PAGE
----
But somewhere along the way, I noticed I wasn’t quite living my life. Instead, I seem to have created a schedule that was a strange combination of meeting the expectations of others, what I thought I should be doing, and some of what I actually wanted to do. The result? I had a packed schedule that left me overwhelmed and unfulfilled.

          It took a long while but I learned the art of saying no. Saying ‘no’ meant I no longer catered fully to everyone else’s needs and could make more room for what I really wanted to do. Instead of cramming too much in, I chose to pursue what really mattered. I started to manage my time more around my own needs and interests. When that happened, I became a lot happier. And guess what? I hardly disappointed anyone.

          The Importance of Saying No

          When you learn the art of saying ‘no,’ you begin to look at the world differently. Rather than seeing all of the things you could or should be doing (and aren’t doing), you start to look at how to say yes to what’s important.

          In other words, you aren’t just reacting to what life throws at you. You seek the opportunities that move you to where you want to be.

          Successful people aren’t afraid to say no. Oprah Winfrey considered one of the most successful women in the world confessed that it was much later in life when she learned how to say no. Even after she had become internationally famous, she felt she had to say yes to virtually everything. It was only when she realized that after years of struggling with saying no, I finally got to this question: “What do I want?”

          Being able to say no also helps you manage your time better.

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          Warren Buffett views no as essential to his success. He said,

          “The difference between successful people and really successful people is that really successful people say no to almost everything.”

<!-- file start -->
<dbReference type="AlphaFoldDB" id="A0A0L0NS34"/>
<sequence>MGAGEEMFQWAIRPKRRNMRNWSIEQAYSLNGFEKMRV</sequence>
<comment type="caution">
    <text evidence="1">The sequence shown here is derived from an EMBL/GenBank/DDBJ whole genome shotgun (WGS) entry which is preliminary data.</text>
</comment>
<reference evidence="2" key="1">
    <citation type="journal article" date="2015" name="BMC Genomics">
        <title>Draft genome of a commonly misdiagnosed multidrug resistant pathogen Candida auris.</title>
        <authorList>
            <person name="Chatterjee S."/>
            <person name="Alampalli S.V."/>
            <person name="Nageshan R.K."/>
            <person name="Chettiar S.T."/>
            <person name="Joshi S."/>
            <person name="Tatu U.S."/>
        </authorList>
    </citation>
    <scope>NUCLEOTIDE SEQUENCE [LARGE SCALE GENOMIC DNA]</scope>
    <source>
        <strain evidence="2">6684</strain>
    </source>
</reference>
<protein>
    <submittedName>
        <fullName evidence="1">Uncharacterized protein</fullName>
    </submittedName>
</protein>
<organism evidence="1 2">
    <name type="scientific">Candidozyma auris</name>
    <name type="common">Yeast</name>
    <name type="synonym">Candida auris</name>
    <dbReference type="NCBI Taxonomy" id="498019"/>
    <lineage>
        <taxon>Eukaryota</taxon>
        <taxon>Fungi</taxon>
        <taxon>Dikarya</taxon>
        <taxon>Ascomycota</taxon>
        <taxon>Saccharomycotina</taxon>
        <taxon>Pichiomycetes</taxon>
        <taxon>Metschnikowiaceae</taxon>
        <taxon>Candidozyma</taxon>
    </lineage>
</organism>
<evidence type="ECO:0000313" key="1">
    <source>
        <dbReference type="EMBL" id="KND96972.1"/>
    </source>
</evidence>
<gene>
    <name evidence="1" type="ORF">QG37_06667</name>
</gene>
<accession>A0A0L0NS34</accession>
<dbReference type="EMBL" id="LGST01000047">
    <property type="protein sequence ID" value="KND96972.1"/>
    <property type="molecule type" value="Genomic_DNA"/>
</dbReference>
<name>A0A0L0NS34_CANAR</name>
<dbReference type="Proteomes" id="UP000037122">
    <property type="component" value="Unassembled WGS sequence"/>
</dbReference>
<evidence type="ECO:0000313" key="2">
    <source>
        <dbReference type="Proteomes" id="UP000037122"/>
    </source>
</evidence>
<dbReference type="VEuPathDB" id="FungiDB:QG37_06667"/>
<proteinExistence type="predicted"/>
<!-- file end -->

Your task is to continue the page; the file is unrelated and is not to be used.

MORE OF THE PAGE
When I made ‘no’ a part of my toolbox, I drove more of my own success focusing on fewer things and doing them well.

          How We Are Pressured to Say Yes

          It’s no wonder a lot of us find it hard to say ‘no.’

          From an early age, we are conditioned to say ‘yes.’ We said yes probably hundreds of time in order to graduate from high school and then get into college. We said yes to find work. We said yes get a promotion. We said yes to find love and then yes again to stay in a relationship. We said yes to find and keep friends.

          We say yes because it feels better to help someone. We say yes because it can seem like the right thing to do. We say yes because we think that is key to success. And we say yes because the request might come from someone who is hard to resist like the boss.

          And that’s not all. The pressure to say yes doesn’t just come from others. We put a lot of pressure on ourselves. At work, we say yes because we compare ourselves to others who seem to be doing more than we are. Outside of work, we say yes because we feel guilty we aren’t doing enough to spend time with family or friends.